Professor Eric Barendt of University College London discusses the delicate balance between free speech and privacy.
Both freedom of speech and privacy are fundamental rights, which are equally recognised in the Universal Declaration of Human Rights, by international conventions such as the European Convention on Human Rights, and in many national constitutions. How do they relate to each other?
It is generally thought that these two rights must be in conflict with each other, and sometimes that is the case, most notably when a tabloid newspaper or a blogger wants to reveal something about a celebrity’s private life – particularly intimate details of her sex life – which she would prefer to keep to herself and a few friends. But quite often privacy is necessary for freedom of speech (or expression). Friends and lovers cannot communicate openly with each other, unless they are sure that their conversations will not be overheard and filed by the government or repeated in the mass media. Even political conversations may require privacy, as when civil servants and ministers, or coalition partners, discuss sensitive matters of policy; they may not want to disclose – at least for the time being – their conversations to the general public, and some courts, notably, the German Constitutional Court have held that they can be protected as a matter of privacy.
But how should conflicts between privacy and freedom of speech be resolved? The law cannot protect both rights when these conflicts arise – neither is absolutely protected. My view is that we have to ask what the value of the speech in the particular case is and compare it with the importance of the privacy, which would be sacrificed if freedom of speech is given priority over it. If the speech – say, an article in a newspaper or a blog – contributes to important political or social debate and does not intrude greatly on intimate details about an individual’s private life – say, it mentions in passing only her dietary preferences or what she wore at a dinner party – freedom of expression should win over privacy. But if the article reveals intimate details of a celebrity’s sexual life or medical history, privacy should win, because it is hard to see how such disclosure can contribute to an important public debate.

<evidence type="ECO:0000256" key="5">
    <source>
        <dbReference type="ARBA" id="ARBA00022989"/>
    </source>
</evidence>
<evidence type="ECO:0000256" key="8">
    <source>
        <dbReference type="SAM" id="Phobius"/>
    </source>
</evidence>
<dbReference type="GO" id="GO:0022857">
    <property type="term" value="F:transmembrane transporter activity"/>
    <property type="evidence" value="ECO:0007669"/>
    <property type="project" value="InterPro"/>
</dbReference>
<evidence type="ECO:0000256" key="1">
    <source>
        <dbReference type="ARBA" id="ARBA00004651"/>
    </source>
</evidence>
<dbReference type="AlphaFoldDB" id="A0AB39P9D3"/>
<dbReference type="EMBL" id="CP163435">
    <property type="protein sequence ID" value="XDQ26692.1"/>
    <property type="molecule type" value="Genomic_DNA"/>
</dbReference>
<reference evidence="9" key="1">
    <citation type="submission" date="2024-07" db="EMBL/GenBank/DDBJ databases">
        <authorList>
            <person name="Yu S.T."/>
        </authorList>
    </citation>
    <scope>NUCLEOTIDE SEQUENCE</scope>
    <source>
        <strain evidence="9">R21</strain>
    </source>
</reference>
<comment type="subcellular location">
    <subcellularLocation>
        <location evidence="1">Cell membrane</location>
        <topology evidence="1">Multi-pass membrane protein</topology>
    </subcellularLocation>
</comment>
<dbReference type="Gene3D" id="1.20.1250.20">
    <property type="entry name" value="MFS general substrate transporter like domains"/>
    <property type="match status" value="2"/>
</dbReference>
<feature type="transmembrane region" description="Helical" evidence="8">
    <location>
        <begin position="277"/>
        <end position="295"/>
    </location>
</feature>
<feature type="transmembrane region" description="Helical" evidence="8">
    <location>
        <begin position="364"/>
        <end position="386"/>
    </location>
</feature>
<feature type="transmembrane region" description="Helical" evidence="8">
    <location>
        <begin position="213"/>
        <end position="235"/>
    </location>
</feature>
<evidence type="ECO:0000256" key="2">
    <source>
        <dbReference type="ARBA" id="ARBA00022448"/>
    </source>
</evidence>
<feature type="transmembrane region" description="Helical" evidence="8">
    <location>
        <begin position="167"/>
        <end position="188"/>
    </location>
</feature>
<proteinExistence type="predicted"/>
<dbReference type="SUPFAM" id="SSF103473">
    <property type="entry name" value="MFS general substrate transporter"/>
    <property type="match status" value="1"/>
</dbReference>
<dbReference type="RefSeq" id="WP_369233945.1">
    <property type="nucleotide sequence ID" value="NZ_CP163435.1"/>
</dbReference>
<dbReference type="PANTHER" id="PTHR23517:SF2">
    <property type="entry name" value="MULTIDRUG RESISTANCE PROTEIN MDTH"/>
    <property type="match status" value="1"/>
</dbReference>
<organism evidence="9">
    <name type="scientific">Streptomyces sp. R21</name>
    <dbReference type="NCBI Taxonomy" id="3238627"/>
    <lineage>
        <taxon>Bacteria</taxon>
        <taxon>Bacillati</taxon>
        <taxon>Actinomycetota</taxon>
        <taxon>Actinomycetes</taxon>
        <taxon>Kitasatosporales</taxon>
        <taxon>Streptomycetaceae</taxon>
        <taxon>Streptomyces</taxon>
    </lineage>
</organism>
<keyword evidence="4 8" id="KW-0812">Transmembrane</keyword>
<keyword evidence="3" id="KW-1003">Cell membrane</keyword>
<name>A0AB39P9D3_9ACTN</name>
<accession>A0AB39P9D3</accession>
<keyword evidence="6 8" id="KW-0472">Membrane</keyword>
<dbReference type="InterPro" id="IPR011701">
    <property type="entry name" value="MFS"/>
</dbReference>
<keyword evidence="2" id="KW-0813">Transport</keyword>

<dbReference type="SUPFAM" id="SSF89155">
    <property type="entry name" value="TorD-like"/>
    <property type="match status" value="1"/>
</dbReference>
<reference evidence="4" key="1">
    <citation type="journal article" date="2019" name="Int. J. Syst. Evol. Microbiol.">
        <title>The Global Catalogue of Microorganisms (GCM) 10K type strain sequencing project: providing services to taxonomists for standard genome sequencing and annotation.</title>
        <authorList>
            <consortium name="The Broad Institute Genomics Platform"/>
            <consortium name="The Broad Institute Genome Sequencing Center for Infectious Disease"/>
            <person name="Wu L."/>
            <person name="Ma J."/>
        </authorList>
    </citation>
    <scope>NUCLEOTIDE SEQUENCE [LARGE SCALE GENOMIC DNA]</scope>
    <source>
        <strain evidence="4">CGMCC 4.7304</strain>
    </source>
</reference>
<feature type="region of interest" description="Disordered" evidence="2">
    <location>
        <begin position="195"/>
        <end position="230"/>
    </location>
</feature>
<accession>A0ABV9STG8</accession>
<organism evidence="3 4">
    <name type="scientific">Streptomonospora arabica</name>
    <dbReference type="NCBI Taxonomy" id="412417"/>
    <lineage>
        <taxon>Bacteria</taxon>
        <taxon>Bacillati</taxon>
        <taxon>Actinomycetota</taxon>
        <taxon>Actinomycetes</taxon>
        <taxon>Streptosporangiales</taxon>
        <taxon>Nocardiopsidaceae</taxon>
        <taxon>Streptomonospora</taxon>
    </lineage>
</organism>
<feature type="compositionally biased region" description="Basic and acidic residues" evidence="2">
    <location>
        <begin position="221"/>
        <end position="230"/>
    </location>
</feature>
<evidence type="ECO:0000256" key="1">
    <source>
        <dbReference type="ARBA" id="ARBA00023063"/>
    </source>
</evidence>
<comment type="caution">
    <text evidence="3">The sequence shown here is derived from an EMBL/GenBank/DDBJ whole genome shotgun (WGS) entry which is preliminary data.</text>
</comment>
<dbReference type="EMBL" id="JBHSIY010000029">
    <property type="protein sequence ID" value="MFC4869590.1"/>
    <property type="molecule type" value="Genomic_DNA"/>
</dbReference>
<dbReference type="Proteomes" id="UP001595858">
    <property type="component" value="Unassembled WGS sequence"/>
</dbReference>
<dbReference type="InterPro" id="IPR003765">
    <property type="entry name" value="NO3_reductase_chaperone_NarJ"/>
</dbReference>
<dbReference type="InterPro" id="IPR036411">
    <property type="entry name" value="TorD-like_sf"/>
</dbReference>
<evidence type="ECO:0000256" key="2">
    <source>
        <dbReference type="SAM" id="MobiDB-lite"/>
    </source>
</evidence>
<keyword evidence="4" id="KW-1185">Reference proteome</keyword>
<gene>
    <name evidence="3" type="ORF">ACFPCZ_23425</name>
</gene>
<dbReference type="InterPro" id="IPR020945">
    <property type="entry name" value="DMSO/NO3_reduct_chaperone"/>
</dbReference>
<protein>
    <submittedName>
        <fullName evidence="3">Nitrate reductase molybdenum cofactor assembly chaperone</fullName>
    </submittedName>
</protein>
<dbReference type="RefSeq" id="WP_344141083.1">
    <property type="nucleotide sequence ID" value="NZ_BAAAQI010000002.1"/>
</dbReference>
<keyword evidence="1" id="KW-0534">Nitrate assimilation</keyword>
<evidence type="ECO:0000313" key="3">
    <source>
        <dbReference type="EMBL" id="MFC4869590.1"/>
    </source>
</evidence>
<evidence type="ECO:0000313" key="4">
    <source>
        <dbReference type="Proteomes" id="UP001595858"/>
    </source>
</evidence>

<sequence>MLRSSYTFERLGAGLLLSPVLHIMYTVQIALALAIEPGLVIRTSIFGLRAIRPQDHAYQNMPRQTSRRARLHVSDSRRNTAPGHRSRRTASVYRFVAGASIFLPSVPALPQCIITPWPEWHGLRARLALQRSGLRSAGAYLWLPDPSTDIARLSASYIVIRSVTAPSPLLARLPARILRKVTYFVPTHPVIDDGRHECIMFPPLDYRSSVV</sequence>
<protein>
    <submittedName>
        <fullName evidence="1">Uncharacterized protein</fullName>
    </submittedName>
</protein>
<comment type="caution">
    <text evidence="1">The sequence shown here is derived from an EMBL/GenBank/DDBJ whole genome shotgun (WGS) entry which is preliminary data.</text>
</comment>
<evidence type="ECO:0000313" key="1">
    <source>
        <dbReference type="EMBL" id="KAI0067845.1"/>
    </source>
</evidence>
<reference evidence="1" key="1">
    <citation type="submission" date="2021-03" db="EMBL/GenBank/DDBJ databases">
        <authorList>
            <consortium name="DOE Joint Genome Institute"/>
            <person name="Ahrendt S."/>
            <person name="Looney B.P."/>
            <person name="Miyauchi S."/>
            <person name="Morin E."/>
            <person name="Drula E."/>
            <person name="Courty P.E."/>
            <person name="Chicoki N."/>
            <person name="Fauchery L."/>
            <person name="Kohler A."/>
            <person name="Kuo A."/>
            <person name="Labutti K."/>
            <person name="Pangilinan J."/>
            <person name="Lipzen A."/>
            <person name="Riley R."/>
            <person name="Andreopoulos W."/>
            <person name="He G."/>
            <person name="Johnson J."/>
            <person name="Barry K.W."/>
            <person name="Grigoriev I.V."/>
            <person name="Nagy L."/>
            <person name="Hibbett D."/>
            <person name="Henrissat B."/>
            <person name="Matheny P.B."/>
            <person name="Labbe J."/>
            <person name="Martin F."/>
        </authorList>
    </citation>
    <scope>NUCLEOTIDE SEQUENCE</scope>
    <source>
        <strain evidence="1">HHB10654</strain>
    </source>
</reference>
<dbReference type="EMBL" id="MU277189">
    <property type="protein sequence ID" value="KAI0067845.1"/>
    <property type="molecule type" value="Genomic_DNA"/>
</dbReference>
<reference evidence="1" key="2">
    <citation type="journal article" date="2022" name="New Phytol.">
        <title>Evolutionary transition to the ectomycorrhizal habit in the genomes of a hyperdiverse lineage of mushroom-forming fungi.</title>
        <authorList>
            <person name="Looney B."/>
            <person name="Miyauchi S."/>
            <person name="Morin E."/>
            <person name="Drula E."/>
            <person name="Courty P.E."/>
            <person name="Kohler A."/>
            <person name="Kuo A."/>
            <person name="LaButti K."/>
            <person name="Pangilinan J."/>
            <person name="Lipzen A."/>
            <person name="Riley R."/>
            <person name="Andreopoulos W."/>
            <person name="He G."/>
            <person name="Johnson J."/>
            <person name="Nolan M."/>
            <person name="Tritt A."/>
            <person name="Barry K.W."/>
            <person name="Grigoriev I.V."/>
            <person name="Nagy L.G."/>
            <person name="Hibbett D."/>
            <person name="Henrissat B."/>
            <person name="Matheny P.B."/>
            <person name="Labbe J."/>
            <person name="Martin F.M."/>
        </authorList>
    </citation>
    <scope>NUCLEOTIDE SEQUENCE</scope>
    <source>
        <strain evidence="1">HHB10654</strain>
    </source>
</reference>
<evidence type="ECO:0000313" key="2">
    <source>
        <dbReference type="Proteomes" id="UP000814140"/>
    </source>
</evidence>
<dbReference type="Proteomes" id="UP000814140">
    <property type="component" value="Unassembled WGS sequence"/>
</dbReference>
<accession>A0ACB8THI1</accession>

Of course, there are some very difficult issues in this area. How much privacy does a politician sacrifice when she enters public life? Suppose a tabloid paper reveals that she took drugs at university and justifies publication of that story with the argument that voters are entitled to know the moral record of someone who is standing for election as a member of parliament? On the other hand, can it be argued that even politicians are entitled to some privacy, because otherwise few people, except the crassly insensitive, will enter public life and further, few, if any of us, have an unimpeachable moral record? I think that even a degree of hypocrisy may be justified as an essential element of privacy; we are surely all entitled to say to strangers that, “We are in good health and spirits,” even though we have been told earlier that day that we have a serious illness or that our partner wants to end the relationship. Privacy gives everyone a right to control what information is divulged to whom.
The courts in England in the last few years have frequently given orders to the press not to publish stories of little public interest which infringe the personal privacy of celebrities, particularly those revealing the behaviour of footballers off the pitch. Then comes the hard question, whether these orders can be made effective against bloggers and tweeters who reveal the name of the footballer or details of his behaviour. Bloggers can claim individual freedom of expression and then the press can argue that the story is now in the public domain because it is all over the internet. Another hard question is whether resolution of these conflicts can be left to the courts or should be handled by some informal tribunal or body such as the UK Press Complaints Commission; it costs several thousand pounds to get a court order, well beyond the means of most people. But the existence of these difficult issues should not lead us to abandon privacy rights altogether, for without their effective protection much individual autonomy and intimacy would be lost.
Eric Barendt, Emeritus Professor of Law, UCL, is the author of the classic reference work Freedom of Speech (OUP) and an advisor to Free Speech Debate.